places you can, at all the times you can, to all the people you can, as long as ever you can.

Today, blogging is held in a vastly different land. There are free sites, but many are moving to the self-hosted arena. To this end, I try to offer server space and help to new bloggers just starting. I try to share their links on my blog, twitter, and various facebook pages/walls. Why? Because I have no need to insure I am the only voice, but believe the true democratization of blogging will help increase our field and help in combating the sheer stupidity of the internet.

Do all the good you can

Blogging has the capability of doing something rather good. We see this all the time on “mommy blogs” and other niches. Biblioblogging has seen some great moments as well. When someone is fired unjustly, we respond. We someone suffers loss, we respond. When one blogger found most of his books destroyed by mold, people from all over the world responded with donations. We highlight each another’s accomplishments. We help to promote each other. We also help to call attention to injustices.

“Doing Good” is the easiest thing a blogger can do because it takes nothing to create a post highlighting injustice, sharing charitable giving sites, or even posting a note of good cheer once a week.

Just think about the voice your blog can give to the Good in this world. Specifically, you can do good for your fellow bloggers. Start there. Help to call attention to new blogs. Share you knowledge. Promote the books of your fellow bloggers. Help to call attention to specific issues that need to be address, even if on a worldwide stage. Another way is to help them by visiting their Amazon stores. Seriously, there is almost no limit on the amount of good you can do with a blog.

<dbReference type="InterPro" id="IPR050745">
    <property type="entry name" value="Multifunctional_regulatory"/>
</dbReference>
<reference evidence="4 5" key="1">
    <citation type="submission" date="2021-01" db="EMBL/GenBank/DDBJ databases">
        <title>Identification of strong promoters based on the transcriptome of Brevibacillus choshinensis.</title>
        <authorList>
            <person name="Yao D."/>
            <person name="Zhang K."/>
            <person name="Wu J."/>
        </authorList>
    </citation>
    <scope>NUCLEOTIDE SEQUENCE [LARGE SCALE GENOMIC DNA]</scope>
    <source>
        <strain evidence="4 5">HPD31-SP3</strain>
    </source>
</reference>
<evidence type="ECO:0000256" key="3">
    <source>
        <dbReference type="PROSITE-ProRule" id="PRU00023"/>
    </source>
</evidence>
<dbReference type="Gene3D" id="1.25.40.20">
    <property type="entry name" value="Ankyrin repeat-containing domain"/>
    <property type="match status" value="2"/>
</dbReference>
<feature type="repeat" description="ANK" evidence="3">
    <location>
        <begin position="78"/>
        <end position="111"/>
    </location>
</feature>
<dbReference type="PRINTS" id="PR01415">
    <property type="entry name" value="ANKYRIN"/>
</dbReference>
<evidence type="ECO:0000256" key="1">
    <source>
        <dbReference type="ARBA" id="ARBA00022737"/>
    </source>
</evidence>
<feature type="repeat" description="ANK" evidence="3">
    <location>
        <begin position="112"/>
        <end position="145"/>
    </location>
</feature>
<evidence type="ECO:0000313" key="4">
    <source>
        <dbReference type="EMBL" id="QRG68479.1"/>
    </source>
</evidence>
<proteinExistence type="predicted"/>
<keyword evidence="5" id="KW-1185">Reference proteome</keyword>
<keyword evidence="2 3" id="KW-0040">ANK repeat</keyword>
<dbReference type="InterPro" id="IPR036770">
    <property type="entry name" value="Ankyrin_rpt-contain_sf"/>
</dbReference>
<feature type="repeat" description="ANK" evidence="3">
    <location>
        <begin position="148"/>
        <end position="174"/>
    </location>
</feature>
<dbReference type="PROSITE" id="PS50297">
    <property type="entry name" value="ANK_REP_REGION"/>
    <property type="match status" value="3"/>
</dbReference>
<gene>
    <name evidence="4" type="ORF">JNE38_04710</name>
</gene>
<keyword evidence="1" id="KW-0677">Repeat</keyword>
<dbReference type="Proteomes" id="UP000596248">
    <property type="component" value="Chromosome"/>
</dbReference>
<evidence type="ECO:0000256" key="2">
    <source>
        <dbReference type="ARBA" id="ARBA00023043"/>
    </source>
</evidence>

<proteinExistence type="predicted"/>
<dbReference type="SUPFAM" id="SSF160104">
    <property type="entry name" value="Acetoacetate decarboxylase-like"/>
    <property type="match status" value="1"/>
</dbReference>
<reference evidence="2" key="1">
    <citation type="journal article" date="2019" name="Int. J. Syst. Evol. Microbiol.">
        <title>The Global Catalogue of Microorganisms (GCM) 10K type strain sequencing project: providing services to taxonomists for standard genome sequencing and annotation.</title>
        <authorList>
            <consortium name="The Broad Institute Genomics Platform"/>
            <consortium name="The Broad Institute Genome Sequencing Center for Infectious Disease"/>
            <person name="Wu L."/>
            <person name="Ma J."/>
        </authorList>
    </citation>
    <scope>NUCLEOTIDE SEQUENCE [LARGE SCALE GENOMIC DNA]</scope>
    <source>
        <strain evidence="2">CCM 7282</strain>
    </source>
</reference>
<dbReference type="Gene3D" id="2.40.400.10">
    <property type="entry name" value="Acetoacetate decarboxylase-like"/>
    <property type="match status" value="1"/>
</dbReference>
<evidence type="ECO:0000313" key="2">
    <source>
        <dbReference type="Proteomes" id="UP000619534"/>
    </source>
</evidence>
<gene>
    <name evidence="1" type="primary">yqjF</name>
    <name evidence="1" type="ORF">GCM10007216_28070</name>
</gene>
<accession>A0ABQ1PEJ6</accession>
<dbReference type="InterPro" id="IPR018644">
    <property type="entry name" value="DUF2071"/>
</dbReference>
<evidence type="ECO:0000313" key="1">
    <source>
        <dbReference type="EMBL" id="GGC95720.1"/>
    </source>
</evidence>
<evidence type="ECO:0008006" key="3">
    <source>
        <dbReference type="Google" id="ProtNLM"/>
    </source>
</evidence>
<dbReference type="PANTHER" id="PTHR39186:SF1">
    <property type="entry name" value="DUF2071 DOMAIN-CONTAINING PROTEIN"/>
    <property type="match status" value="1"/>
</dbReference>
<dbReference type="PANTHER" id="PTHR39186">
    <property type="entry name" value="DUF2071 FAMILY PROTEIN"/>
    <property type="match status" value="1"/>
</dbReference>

A new (to me) biblioblog: ἐνθύμησις

Hello and welcome to my blog. My name is Jacob Cerone. I am married to my lovely and beautiful wife, Mary Beth. We have a newborn baby named Elijah, and two dogs  (Tölpel and Jazz).  My main interests lie in languages: Greek, Hebrew, Latin, and German.  I also love theology (biblical, systematic, narrative, and historical).  I am currently a student at Southeastern Baptist Theological Seminary as a ThM candidate. My major professor is Dr. David Alan Black and my research focus is Septuagint studies. I currently attend Cary Alliance Church, and was recently ordained by the Christian and Missionary Alliance. I also serve as research assistant for Dr. David Alan Black. My hope is that all I learn and write will be to the glory of Christ.

via About | ἐνθύμησις.

Wesley’s Rules for Blogging – Do No Harm

Wesley’s first rule is rather simple to adopt to our discussion on blogging.

Do No Harm

The goal of this rule is to allow the people called Methodists to present themselves as those who are saved. This rule allowed for them, unlike other Christians in the abusive power structure, to present evidence of a counter-cultural power, one that relied on transformation rather than subjugation. Wesley practiced non-violence and afforded himself every opportunity to offer his hand of fellowship.

How does this apply to us today?